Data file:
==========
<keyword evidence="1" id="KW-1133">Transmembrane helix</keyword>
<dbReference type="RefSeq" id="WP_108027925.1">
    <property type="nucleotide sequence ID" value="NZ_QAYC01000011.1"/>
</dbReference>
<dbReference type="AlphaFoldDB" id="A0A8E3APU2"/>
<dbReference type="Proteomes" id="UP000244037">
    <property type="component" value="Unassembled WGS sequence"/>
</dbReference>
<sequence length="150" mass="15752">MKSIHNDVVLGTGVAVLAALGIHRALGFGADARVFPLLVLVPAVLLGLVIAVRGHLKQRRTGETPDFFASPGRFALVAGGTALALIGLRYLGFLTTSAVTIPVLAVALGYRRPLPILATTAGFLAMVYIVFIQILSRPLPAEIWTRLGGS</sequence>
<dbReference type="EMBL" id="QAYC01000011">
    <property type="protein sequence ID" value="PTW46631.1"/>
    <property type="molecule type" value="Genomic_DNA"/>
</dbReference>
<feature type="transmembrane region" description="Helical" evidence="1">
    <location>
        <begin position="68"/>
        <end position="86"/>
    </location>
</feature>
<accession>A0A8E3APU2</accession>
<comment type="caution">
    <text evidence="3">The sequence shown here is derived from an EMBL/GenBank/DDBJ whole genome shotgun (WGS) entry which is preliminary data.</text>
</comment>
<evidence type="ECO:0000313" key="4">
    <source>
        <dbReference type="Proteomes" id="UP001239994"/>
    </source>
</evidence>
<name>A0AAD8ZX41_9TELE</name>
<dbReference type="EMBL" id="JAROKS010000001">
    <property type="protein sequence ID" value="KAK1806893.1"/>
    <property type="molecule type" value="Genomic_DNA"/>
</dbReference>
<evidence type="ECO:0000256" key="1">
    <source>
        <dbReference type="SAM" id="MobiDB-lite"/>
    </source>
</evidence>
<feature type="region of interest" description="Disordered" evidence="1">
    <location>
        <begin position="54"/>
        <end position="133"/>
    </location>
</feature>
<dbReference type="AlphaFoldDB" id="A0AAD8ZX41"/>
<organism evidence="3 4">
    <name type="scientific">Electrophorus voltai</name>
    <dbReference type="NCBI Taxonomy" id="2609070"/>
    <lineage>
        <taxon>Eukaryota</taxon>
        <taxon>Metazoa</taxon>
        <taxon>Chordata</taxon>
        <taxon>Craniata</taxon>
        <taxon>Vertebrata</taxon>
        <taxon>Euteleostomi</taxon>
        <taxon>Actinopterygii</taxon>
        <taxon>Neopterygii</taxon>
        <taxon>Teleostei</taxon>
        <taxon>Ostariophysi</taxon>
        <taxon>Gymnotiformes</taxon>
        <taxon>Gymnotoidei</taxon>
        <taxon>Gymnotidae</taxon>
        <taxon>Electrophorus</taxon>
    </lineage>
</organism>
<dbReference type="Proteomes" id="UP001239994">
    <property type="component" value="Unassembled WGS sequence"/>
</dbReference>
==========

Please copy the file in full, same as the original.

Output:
<keyword evidence="1" id="KW-1133">Transmembrane helix</keyword>
<dbReference type="RefSeq" id="WP_108027925.1">
    <property type="nucleotide sequence ID" value="NZ_QAYC01000011.1"/>
</dbReference>
<dbReference type="AlphaFoldDB" id="A0A8E3APU2"/>
<dbReference type="Proteomes" id="UP000244037">
    <property type="component" value="Unassembled WGS sequence"/>
</dbReference>
<sequence length="150" mass="15752">MKSIHNDVVLGTGVAVLAALGIHRALGFGADARVFPLLVLVPAVLLGLVIAVRGHLKQRRTGETPDFFASPGRFALVAGGTALALIGLRYLGFLTTSAVTIPVLAVALGYRRPLPILATTAGFLAMVYIVFIQILSRPLPAEIWTRLGGS</sequence>
<dbReference type="EMBL" id="QAYC01000011">
    <property type="protein sequence ID" value="PTW46631.1"/>
    <property type="molecule type" value="Genomic_DNA"/>
</dbReference>
<feature type="transmembrane region" description="Helical" evidence="1">
    <location>
        <begin position="68"/>
        <end position="86"/>
    </location>
</feature>
<accession>A0A8E3APU2</accession>
<comment type="caution">
    <text evidence="3">The sequence shown here is derived from an EMBL/GenBank/DDBJ whole genome shotgun (WGS) entry which is preliminary data.</text>
</comment>
<evidence type="ECO:0000313" key="4">
    <source>
        <dbReference type="Proteomes" id="UP001239994"/>
    </source>
</evidence>
<name>A0AAD8ZX41_9TELE</name>
<dbReference type="EMBL" id="JAROKS010000001">
    <property type="protein sequence ID" value="KAK1806893.1"/>
    <property type="molecule type" value="Genomic_DNA"/>
</dbReference>
<evidence type="ECO:0000256" key="1">
    <source>
        <dbReference type="SAM" id="MobiDB-lite"/>
    </source>
</evidence>
<feature type="region of interest" description="Disordered" evidence="1">
    <location>
        <begin position="54"/>
        <end position="133"/>
    </location>
</feature>
<dbReference type="AlphaFoldDB" id="A0AAD8ZX41"/>
<organism evidence="3 4">
    <name type="scientific">Electrophorus voltai</name>
    <dbReference type="NCBI Taxonomy" id="2609070"/>
    <lineage>
        <taxon>Eukaryota</taxon>
        <taxon>Metazoa</taxon>
        <taxon>Chordata</taxon>
        <taxon>Craniata</taxon>
        <taxon>Vertebrata</taxon>
        <taxon>Euteleostomi</taxon>
        <taxon>Actinopterygii</taxon>
        <taxon>Neopterygii</taxon>
        <taxon>Teleostei</taxon>
        <taxon>Ostariophysi</taxon>
        <taxon>Gymnotiformes</taxon>
        <taxon>Gymnotoidei</taxon>
        <taxon>Gymnotidae</taxon>
        <taxon>Electrophorus</taxon>
    </lineage>
</organism>
<dbReference type="Proteomes" id="UP001239994">
    <property type="component" value="Unassembled WGS sequence"/>
</dbReference>